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MILAN, April 17 (Reuters) - Italian banks are in talks with BlackRock over a possible deal to salvage troubled bank Carige, the head of a depositor guarantee fund financed by the country's banks said on Wednesday.
Carige was placed under special administration at the start of the year after the Malacalza family, its top shareholder, blocked a planned capital raising, derailing an industry-financed rescue plan.
Italian banks came to Carige's rescue in November by buying a 320 million euro ($362 million) hybrid bond needed to boost the bank's total capital ratio.
Under the potential deal with BlackRock, which has yet to be finalised, the banks are likely to convert the 320-million euro hybrid bond into equity, Salvatore Maccarone, chairman of the FITD depositor guarantee fund told reporters.
That would more than halve the bank's capital shortfall which currently stands at 630 million euros, reducing BlackRock's potential investment.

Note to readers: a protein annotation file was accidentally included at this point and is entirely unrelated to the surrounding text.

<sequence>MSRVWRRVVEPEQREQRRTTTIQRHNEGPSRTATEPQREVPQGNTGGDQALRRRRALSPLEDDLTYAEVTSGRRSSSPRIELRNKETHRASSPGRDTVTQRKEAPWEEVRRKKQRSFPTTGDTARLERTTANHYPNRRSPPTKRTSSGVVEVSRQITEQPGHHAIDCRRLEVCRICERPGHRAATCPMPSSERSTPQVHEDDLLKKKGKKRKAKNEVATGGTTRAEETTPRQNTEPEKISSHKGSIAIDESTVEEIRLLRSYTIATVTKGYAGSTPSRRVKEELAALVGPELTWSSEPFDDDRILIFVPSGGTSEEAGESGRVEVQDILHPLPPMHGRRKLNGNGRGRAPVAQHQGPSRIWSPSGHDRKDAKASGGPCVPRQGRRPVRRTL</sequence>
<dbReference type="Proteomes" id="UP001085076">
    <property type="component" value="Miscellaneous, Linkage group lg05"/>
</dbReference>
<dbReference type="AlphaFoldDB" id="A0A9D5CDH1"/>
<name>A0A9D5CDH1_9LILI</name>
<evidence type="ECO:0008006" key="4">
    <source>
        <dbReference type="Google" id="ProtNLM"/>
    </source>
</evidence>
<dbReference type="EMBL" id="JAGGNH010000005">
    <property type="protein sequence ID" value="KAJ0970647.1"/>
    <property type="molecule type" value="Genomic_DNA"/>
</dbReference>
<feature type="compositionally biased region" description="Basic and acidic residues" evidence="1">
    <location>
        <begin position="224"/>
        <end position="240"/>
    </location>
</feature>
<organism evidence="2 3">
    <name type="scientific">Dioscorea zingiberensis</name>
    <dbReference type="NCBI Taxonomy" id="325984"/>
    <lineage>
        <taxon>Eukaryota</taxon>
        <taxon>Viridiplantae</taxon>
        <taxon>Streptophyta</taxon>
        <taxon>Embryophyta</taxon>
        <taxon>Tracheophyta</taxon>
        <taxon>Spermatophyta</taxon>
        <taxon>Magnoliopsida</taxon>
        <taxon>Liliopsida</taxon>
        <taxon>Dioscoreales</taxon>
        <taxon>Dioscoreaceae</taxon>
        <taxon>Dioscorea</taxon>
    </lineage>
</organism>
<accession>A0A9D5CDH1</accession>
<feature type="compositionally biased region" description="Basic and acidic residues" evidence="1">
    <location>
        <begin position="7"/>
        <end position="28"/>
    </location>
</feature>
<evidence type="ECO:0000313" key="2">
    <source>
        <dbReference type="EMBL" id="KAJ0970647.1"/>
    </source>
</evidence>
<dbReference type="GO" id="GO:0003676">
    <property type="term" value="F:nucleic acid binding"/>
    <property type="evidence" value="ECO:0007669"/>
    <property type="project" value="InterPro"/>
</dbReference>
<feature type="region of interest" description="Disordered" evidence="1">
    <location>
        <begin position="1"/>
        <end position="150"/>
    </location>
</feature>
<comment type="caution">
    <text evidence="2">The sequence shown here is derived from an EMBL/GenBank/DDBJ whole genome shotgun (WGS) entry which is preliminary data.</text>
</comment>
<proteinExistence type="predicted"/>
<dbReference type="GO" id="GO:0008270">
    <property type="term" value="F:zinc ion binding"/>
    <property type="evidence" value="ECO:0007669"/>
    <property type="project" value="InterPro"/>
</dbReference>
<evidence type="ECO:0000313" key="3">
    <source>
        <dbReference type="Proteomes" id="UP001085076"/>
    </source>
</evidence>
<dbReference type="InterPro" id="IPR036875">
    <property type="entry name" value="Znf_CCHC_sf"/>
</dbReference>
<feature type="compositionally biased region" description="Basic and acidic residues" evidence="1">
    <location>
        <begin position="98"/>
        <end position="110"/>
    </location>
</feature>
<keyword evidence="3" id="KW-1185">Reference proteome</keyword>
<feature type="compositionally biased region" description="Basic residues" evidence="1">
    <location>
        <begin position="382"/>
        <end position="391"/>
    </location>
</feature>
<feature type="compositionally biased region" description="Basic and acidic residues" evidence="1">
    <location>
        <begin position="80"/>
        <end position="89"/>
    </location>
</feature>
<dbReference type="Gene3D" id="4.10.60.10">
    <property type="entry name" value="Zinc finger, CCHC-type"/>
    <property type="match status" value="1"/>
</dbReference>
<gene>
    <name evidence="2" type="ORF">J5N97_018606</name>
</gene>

"The full conversion of the bond is a concrete option and I think it's likely," Maccarone told reporters after a meeting of the fund in Milan, adding however no decision had been taken.
The bank's temporary administrators are seeking a buyer for Carige and the deadline to submit binding offers has been pushed back to mid-May from an original early April 5 deadline.
The only known potential bidder is a specialist fund run by BlackRock.
"Things are moving ahead," Maccarone said, adding that the banks aimed to keep their combined holding in Carige after a bond conversion to below 50 percent.
The position of the Malcalzas, who hold 27.5 percent of Carige and would have to approve any rescue deal for it to go ahead, was not immediately clear.
(Reporting by Giancarlo Navach and Stefano Bernabei, writing by Silvia Aloisi. Editing by Jane Merriman)